Over 200 Scientists Want WHO to Recognize Coronavirus as Airborne Illness

239 scientists have signed an open letter in an attempt to get the World Health Organization to recognize the coronavirus as an airborne illness.

Sign of the World Health Organization (WHO)


Sign of the World Health Organization (WHO)

Over 200 experts from more than 30 countries have signed an open letter in an attempt to get the World Health Organization to recognize evidence that proves the coronavirus is an airborne illness. 

According to the New York Times, the WHO has maintained that COVID-19 is spread through large respiratory droplets that are expelled from a sick person through coughs and sneezes. Once these droplets leave the carrier, WHO believes that they quickly fall to the ground. But, there is strong evidence that proves the virus stays in the air for longer than believed. As a result, 239 scientists from 32 different countries are putting pressure on the WHO to update their regulations regarding the illness. 

Recognizing the coronavirus as an airborne illness will bring in major changes in how people are supposed to protect themselves. Social distancing will have to reach another level with masks being required even if you're indoors. Also, health professionals or anyone coming in close contact with the virus will have to wear N95 masks with a filter to catch small respiratory droplets. Additionally, ventilation systems in schools, nursing homes, residences, and businesses may have to limit recirculating air as well as get stronger filters.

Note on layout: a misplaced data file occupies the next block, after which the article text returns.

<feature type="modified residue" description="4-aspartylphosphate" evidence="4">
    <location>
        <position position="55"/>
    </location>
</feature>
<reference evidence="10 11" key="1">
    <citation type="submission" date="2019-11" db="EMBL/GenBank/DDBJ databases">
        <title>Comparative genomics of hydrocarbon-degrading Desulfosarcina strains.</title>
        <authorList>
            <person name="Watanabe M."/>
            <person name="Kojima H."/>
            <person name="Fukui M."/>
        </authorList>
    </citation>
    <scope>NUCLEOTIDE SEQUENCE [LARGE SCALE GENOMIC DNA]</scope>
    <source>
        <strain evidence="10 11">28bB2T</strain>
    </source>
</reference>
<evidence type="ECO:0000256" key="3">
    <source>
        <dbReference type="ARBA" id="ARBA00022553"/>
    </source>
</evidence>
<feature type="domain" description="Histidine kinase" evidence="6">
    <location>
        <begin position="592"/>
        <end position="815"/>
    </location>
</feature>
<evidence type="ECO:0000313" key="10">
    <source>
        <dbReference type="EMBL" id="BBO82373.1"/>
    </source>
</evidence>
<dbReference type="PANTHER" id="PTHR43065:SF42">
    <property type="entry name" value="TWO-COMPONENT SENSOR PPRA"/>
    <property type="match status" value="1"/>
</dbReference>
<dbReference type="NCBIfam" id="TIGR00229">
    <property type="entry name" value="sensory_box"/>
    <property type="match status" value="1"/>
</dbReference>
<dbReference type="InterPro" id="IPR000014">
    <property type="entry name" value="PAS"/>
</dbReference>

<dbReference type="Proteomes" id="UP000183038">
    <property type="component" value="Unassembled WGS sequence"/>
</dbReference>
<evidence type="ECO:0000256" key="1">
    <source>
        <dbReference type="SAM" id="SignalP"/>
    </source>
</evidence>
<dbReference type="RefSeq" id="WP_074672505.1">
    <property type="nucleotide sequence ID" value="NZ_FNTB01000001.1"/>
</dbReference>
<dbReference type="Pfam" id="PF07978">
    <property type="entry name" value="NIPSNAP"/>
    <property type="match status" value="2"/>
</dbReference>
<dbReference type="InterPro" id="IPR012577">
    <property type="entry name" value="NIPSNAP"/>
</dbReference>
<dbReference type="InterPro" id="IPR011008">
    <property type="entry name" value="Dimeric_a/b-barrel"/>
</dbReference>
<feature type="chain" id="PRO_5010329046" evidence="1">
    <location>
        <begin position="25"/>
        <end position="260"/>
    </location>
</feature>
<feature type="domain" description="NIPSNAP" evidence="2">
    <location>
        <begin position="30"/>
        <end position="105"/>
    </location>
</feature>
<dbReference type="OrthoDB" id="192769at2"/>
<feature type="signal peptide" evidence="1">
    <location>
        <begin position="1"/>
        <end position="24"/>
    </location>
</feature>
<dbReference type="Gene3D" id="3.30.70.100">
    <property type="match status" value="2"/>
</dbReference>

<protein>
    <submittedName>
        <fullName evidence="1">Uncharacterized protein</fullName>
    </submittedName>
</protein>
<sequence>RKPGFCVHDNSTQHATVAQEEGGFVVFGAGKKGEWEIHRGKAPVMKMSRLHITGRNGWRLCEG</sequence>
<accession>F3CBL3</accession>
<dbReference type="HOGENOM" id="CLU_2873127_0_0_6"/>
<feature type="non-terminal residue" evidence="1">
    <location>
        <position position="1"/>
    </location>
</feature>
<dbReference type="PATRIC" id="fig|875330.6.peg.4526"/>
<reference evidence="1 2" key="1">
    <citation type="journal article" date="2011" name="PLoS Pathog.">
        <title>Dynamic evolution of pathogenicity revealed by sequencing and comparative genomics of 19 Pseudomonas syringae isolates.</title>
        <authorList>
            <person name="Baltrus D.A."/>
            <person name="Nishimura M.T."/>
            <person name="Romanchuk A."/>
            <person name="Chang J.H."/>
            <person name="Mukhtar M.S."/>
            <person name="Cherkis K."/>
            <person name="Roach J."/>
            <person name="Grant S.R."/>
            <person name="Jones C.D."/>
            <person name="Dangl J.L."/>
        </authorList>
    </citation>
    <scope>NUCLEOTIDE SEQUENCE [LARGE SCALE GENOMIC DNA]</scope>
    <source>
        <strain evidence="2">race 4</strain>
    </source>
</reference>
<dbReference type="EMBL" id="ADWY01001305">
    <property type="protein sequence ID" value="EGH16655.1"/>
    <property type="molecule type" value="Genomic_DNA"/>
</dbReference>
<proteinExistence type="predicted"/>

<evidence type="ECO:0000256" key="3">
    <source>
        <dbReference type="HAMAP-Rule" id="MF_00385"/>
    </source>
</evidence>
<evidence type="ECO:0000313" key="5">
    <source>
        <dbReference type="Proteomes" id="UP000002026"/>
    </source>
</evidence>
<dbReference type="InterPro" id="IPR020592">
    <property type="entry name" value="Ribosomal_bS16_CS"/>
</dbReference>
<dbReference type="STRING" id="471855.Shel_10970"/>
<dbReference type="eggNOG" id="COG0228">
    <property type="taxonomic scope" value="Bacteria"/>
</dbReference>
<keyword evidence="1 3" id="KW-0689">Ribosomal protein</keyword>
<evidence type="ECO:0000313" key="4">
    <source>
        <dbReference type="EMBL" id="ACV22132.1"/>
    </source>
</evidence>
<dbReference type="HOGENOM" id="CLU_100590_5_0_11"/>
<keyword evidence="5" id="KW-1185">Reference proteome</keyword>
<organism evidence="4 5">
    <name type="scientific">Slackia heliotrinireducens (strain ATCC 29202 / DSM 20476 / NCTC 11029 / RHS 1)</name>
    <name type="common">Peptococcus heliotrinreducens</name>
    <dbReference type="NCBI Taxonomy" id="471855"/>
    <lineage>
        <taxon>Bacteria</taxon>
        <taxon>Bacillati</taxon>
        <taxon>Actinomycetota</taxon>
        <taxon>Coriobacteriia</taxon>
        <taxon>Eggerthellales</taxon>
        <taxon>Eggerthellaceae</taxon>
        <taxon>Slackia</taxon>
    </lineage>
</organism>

Yet, WHO believes that these precautions would be unnecessary. The organization's technical lead on infection control, Dr. Benedetta Allegranzi, explains that it has reviewed the findings and doesn't believe the virus is airborne.

"Especially in the last couple of months, we have been stating several times that we consider airborne transmission as possible but certainly not supported by solid or even clear evidence," she said. "There is a strong debate on this."

As a result, the organization continues to promote the regulations it established at the beginning of the pandemic, which involves a heavy emphasis on handwashing and avoiding surfaces that may be contaminated. 

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